Gas Extracted from Clover by Inexpensive Process (Nov, 1936)

Gas Extracted from Clover by Inexpensive Process

Claimed to be commercially practical, a process for extracting gas from roadside clover has been discovered by two Minnesota chemists. After manufacturing gas in their plant for several months, the chemists announced that 3,000 acres of clover would be sufficient for making a year’s supply of gas for St. Paul’s domestic and industrial users.

6 comments
  1. Anne says: July 16, 20084:07 am

    Are there even 3000 acres of clover in the entire world? Sounds pretty impractical to me. Which is why we don’t have that today, no doubt.

  2. Czar says: July 16, 20084:50 am

    Well, this is yet a good news. At least, humans have already found a lot of alternative fuel sources!

    But I think 3,000 acres of clover is way too big and not practical.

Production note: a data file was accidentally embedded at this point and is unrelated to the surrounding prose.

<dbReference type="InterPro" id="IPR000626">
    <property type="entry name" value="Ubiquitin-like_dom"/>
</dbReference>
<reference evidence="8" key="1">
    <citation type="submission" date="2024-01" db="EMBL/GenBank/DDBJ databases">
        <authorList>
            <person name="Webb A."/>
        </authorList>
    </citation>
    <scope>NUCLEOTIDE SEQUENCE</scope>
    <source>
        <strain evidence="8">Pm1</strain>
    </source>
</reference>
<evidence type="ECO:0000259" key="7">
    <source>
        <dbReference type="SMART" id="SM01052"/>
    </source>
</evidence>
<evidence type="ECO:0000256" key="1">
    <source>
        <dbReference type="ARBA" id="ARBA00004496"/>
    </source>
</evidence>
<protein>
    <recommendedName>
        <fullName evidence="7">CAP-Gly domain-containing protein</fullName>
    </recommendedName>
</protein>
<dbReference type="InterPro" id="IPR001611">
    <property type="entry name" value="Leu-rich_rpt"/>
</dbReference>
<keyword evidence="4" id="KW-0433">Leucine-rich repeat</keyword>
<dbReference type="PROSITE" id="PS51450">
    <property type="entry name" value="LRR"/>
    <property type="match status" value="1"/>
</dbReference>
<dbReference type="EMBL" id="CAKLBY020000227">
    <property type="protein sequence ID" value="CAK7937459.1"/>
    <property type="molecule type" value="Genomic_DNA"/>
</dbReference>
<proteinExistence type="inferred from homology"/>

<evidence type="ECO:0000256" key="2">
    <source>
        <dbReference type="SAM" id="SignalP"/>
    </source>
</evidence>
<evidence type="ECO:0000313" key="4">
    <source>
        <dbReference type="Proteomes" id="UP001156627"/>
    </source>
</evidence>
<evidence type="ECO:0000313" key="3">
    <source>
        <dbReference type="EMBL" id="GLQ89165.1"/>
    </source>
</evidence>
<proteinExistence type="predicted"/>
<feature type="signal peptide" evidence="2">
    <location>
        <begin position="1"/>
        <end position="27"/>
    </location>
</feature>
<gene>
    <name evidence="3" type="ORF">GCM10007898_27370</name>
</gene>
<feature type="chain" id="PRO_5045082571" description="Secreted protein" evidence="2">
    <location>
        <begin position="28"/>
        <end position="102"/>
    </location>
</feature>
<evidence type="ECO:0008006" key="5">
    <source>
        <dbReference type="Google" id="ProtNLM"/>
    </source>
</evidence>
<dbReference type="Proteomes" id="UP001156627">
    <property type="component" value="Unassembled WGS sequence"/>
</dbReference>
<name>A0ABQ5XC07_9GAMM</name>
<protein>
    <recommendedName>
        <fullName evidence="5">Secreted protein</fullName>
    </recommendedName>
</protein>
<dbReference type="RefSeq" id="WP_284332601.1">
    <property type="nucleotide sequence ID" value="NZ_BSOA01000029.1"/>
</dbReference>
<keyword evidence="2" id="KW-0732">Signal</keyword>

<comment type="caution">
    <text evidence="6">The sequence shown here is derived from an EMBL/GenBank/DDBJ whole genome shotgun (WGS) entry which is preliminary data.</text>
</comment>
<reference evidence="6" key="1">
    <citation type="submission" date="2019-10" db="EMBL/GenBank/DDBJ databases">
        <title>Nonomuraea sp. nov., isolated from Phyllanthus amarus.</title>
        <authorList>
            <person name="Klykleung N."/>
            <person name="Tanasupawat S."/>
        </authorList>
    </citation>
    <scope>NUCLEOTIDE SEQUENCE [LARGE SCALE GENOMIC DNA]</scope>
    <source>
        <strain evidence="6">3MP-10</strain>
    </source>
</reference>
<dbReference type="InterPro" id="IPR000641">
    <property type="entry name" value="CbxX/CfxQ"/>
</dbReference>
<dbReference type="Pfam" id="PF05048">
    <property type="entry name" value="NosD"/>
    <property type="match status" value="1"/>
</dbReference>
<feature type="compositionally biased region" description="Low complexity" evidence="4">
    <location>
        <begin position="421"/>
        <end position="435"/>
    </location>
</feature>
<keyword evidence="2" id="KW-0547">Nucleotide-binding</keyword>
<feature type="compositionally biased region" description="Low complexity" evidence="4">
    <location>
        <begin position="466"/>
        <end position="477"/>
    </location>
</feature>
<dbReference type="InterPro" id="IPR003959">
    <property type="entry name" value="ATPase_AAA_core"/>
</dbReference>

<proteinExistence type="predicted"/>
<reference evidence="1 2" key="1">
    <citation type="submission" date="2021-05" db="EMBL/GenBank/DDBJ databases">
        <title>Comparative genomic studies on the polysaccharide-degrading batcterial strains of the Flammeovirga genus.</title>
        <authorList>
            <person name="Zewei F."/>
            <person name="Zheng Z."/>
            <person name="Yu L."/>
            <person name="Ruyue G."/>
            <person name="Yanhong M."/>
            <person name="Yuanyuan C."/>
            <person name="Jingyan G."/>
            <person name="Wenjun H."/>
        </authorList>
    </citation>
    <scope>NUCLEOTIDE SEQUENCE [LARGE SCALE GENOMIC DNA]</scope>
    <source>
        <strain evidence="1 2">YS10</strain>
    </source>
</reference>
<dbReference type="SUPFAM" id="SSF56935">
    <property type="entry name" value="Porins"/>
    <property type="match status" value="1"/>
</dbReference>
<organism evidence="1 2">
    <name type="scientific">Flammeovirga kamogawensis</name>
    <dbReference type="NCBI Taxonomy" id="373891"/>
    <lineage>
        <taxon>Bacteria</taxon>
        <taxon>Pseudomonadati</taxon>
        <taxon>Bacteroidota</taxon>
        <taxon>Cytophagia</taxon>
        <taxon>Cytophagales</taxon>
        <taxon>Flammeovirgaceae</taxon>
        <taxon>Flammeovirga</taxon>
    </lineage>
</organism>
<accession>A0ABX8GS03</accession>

3. pryapart says: July 16, 200812:00 pm

    3000 acres isn’t all that much – less than 5 square miles. Plentiful in farmland USA. Clover – also plentiful in ‘anywhere’ USA. Grows like a weed in my yard…wait…it IS a weed!!!! I’ll ship some to Minnesota…

  4. Blurgle says: July 16, 200812:04 pm

    Really? 3,000 acres is excessive? 3,000 acres is only four and three-quarters sections, the size of a medium-size farm in Alberta. There used to be a farm here that had 45,000 acres under tillage.

    I suspect, though, that growing clover was at the time much more expensive than producing natural gas, especially given the fact that the prairies were in the middle of the greatest drought ever seen. By the time the war was over and the farmers came home, natural gas from Texas (and later from Canada) made biofuels uneconomical.

  5. Tracy B. says: July 16, 200812:46 pm

    Sounds like the typical anaerobic decay that produces methane at a typical landfill dump. Many dumps are set up to recover this gas. Aerobic process would produce compost.

    This could be also similar to the producer gas generator, which was used during wwII in areas were petrol was expensive.

  6. Toronto says: July 17, 200811:45 am

    Cattle are pretty efficient at converting clover to gas. It’s the containment and recovery that are the issue.

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